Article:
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5 Things About Work You Have to Get Used to

Javier Brosch/

1. It's not supposed to be "fun." In fact, work is the opposite of "fun." That's because somebody else is paying you to do it. If you were paying yourself, you would make it fun — of course. But you aren't the boss. So deal with it. 

2. Nobody has to help you. When you go to work, it is your job to figure things out. It is not the job of your boss to figure things out for you. Nor is it the job of your teammates, HR, the training department, or anybody else in the orbit of the parking lot. It's you.

3. Somebody doesn't like you. Yes I know you try really hard to be very nice and helpful and to get along. Guess what? It doesn't work. At least not with everyone. There is something about you that really, really, really rubs at least one person around you very much the wrong way. And that will never change, unless you leave and they forget you ever existed. And even then the mere mention of your name will cause their eyebrows to furrow deeply in annoyance.

4. It's all about competition. You read online that it's a "collaboration economy," and of course to an extent that is true. But people do not collaborate with you because they want to help you win. They help you out because there's something in it for them. And if they could elbow you out and take the spoils of your job and your benefits for themselves — that is called the career ladder, and they absolutely, positively would.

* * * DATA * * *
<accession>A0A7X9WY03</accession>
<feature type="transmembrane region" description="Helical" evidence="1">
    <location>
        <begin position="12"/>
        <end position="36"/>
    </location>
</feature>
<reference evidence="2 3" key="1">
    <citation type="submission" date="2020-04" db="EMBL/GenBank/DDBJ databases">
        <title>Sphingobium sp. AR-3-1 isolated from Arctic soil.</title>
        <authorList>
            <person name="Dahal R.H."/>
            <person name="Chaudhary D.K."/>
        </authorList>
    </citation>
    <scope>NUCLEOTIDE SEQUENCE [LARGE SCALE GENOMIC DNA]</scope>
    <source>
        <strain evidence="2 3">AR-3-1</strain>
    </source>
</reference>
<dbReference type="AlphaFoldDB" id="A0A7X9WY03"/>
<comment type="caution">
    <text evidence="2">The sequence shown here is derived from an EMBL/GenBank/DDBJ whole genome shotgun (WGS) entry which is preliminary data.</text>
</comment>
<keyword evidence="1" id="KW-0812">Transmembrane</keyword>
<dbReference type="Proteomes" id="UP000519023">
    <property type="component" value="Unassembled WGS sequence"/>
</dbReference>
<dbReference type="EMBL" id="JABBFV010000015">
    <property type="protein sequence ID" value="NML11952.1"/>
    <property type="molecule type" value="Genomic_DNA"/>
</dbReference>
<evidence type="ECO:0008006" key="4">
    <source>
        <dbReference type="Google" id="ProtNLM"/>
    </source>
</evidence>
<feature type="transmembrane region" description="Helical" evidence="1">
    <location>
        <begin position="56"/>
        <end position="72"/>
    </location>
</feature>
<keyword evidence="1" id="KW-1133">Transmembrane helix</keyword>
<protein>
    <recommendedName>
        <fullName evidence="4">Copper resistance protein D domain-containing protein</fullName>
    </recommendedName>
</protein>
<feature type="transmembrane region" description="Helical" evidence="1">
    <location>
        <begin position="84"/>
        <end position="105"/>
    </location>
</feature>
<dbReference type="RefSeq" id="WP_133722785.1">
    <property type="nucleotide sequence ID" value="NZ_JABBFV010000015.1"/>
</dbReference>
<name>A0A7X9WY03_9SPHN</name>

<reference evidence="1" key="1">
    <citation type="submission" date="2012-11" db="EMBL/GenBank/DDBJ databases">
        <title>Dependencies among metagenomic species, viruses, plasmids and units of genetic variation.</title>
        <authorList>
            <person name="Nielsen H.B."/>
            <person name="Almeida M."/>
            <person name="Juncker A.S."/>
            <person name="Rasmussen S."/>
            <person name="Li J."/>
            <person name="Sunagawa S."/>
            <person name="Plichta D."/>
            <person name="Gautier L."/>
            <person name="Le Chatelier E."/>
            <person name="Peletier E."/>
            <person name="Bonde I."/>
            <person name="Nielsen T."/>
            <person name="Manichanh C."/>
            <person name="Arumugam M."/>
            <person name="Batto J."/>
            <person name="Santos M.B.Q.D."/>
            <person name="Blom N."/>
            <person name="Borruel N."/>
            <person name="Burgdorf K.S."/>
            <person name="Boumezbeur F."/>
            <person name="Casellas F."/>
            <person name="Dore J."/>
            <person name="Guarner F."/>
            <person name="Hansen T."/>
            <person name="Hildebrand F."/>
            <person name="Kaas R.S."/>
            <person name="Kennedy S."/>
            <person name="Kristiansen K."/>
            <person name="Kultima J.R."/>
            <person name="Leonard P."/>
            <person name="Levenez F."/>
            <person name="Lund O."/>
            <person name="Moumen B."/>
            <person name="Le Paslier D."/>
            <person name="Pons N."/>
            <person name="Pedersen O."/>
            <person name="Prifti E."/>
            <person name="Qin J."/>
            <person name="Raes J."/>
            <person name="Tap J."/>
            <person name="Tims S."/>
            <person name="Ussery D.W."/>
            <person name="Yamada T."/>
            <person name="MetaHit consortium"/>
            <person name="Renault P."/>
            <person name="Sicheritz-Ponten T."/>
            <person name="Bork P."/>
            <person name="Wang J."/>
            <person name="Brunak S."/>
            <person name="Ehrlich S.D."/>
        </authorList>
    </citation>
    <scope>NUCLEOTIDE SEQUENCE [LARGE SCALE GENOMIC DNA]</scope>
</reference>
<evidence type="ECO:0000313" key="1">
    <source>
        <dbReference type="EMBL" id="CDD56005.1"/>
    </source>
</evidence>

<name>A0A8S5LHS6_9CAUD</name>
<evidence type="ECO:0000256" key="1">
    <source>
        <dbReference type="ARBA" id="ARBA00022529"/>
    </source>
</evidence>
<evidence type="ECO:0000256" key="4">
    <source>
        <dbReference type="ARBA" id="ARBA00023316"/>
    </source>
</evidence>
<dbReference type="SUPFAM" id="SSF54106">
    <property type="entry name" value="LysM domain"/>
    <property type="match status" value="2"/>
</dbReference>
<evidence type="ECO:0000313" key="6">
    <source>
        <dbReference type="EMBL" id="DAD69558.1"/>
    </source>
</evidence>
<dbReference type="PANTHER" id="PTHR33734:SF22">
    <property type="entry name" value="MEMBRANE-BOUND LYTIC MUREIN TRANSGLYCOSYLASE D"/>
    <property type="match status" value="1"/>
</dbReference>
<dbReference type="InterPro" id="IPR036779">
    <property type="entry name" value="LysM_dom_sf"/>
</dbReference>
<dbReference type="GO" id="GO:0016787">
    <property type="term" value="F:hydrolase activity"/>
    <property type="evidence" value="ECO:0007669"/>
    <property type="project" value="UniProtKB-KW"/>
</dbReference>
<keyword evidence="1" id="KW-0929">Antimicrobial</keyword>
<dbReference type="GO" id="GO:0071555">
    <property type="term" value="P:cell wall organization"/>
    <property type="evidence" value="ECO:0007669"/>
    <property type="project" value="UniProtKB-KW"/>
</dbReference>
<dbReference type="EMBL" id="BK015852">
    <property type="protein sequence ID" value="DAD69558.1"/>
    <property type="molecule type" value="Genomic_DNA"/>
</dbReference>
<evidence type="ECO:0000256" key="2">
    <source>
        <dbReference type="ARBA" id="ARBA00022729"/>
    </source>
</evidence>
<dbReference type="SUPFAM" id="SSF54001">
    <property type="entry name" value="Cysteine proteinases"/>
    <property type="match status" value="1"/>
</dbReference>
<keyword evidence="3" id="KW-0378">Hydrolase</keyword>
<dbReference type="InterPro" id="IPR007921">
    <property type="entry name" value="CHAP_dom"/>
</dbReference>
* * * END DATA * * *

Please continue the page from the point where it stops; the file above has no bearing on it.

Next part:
5. You succeed by serving your boss. I know you graduated from a really good school at the top of your class, and you can make an app, and you're really well-prepared and read everything you can about the organization, its space and your expertise. But I hate to tell you, if you come in every day with a self-important, arrogant attitude, your days are numbered in that organization of yours, and you will be replaced before you can even utter the words "you'll be sorry." Everyone is replaceable, and you stay employed by doing what it is your boss needs done.

Copyright 2015 Dannielle Blumenthal, Ph.D. The opinions expressed are her own, and the content of this post is not intended to represent any federal agency or the government as a whole.

(Image via Javier Brosch/

Dannielle Blumenthal, Ph.D., is a federal communicator with 20 years' experience in the private sector, academia and government. Best known for her work on branding, Dr. Blumenthal now focuses on the discipline of management, particularly the intersections between identity, culture and communication. She has lectured at a variety of schools including The George Washington University and the University of Maryland University College. In her spare time she is an independent community activist, focused primarily on raising awareness about child sexual abuse and domestic violence. All opinions are her own.

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